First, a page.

The markets may have given the various branches of power within the EU the benefit of the doubt that a mutually agreeable solution to the Greek crisis would be found, but as D-day for Greece approaches, it is losing faith. This is likely to weigh on the single currency for the foreseeable future and has sent the cost to insure Greek debt against default to fresh record highs.
Germany wants private bondholders to share in the burden of further aid to Greece to the tune of EUR 30 billion, or roughly 50% of the extra funds that are needed. However, haircuts or maturity extensions on bonds are totally unacceptable to the ECB for a viable reason.
Credit ratings agencies have said that if Germany gets its way and maturities on Greek debt are extended—possibly by seven years—then this would constitute a default and credit ratings would be adjusted as needed. And it would not just be Greece who would suffer; Portugal and Ireland would also be at risk.
This is problematic for the ECB, which holds in excess of EUR 75 billion of peripheral debt on its balance sheet through its securities markets program, as well as holding more Greek and Irish debt as collateral in return for loans to these nations’ troubled banking sectors. Multiple rating downgrades would hit the ECB’s financial viability and possibly unleash a financial crisis just at the time that it would have limited means to support the currency bloc’s economy.
Right now we are at the loggerheads stage, and in the next few weeks, it will be interesting to see who wins out in the fight. Although Germany is the currency bloc’s paymaster, pushing for a technical default won’t help matters. Not only will it hurt the ECB, it will also hurt the European banking sector with exposure to peripheral debt. Banks in Germany and France with big exposures to the periphery may require bailouts from their governments, so if Berlin gets its way, it may well end up shooting itself in the foot.
A decision has to be made by June 24, when EU leaders hold their monthly meeting. If further aid is not agreed upon, then a default beckons for Athens.
NEXT: No Surprises Expected from Bank of England, Bank of Japan|pagebreak|
Slim Chance of BOE Rate Hike
The BOE remained on hold last week, as expected. We’ll have to wait until June 22 for the minutes to see how the newest member of the MPC, Ben Broadbent, voted. Overall, we think that there wasn’t much change in the views. Growth is slowing and inflation remains elevated, leaving the BOE between a rock and a hard place.
Signs that growth disappointed in the second quarter continued last week when production data for April fell. Manufacturing, which has been the success story of the UK’s recovery, fell sharply by 1.5% for the month. While there was probably some disruption caused by the bank holidays, there is little doubt that the UK economy is fairly anemic at this stage of the recovery.
This was confirmed when the National Institute of Economic and Social Research (NIESR) released its latest GDP data, which showed the economy rose by a miserable 0.4% in the three months to May. The NIESR said that UK growth remains “subdued” and it does not think that GDP will reach its pre-recession peak until 2013.
This makes the BOE less likely to hike rates any time soon. While domestic factors argue for a weaker pound, in reality, the direction of sterling will continue to depend on the US and the Federal Reserve’s extremely accommodative monetary stance along with the ECB and the Greek debt crisis.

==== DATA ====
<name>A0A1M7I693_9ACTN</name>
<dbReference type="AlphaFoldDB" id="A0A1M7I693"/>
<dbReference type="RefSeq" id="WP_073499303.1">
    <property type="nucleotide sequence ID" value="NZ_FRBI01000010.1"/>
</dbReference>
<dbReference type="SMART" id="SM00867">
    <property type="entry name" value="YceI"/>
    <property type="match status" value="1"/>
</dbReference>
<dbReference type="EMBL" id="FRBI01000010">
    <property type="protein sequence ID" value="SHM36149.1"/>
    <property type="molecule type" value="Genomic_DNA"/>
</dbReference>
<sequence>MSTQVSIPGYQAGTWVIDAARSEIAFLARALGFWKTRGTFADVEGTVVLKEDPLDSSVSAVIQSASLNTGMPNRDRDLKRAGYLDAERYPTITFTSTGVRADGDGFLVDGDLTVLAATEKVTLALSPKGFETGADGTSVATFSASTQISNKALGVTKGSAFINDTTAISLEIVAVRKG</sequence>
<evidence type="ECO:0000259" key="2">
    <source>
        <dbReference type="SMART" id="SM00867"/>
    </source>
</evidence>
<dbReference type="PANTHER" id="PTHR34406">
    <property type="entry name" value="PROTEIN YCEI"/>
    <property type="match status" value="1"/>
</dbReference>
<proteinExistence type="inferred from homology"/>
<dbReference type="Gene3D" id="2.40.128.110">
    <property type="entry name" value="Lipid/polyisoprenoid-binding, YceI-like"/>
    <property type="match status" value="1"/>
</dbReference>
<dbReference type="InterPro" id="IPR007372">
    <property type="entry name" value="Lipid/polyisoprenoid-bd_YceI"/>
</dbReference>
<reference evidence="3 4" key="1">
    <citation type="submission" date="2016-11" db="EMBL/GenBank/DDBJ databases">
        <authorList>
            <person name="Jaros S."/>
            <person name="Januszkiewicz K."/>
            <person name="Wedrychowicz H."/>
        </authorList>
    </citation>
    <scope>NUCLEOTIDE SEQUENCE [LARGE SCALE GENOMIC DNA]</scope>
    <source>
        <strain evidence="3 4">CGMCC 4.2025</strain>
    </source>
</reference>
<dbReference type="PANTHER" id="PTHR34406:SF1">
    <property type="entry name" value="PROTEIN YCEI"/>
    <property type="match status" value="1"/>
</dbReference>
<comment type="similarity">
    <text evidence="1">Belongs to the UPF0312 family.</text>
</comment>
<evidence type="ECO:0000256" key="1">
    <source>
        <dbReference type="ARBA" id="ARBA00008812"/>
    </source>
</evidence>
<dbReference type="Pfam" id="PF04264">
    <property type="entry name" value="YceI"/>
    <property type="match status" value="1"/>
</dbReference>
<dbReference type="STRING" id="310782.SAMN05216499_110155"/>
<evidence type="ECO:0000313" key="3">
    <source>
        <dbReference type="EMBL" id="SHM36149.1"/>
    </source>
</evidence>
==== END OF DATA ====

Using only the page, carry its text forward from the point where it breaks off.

No Major Changes Expected from Bank of Japan
On Tuesday, June 14, the Bank of Japan (BOJ) will conclude its two-day meeting and announce its monetary policy stance and economic assessment. As recent surveys such as the April METI survey and PMI surveys have indicated that production is expected to rebound in May and June, it gives evidence to the BOJ that economic activity may be picking up. With monetary policy already extremely loose with near-zero interest rates, an upgrade to the economic assessment may reduce the immediate need for additional easing measures.
The International Monetary Fund (IMF) earlier this week said that more asset purchases by the BOJ could ease deflation and boost growth as the economy is still facing headwinds from the March earthquake. The IMF suggested that the BOJ could accelerate and expand its existing program of purchases of private assets such as corporate bonds, commercial paper, and ETFs, as well as lengthen the average maturity of government bond holdings.
While the Bank of Japan is not expected to take any drastic measures, a small expansion of its asset purchase facilities may be likely. Small tweaks are not likely to see much of a reaction in the currency markets, with the risk of a large increase in additional purchases likely to weigh on the yen.
Technically, USD/JPY has moved back above the psychological 80.00 figure with significant support around the May lows of about 79.50 to the downside. A rally may face immediate resistance around the 80.90-81.00 area, which is where the daily ichimoku cloud base, Kijun line, and 21-day simple moving average (SMA) can be found.
Above this level, we may see a move towards the 55- and 100-day SMA’s, which currently converge around the 81.90-82.00 area as the next level of resistance. Should the pair see a sustained break below the 79.50 area, a move towards 78.50 may materialize.
By Brian Dolan, chief currency strategist, FOREX.com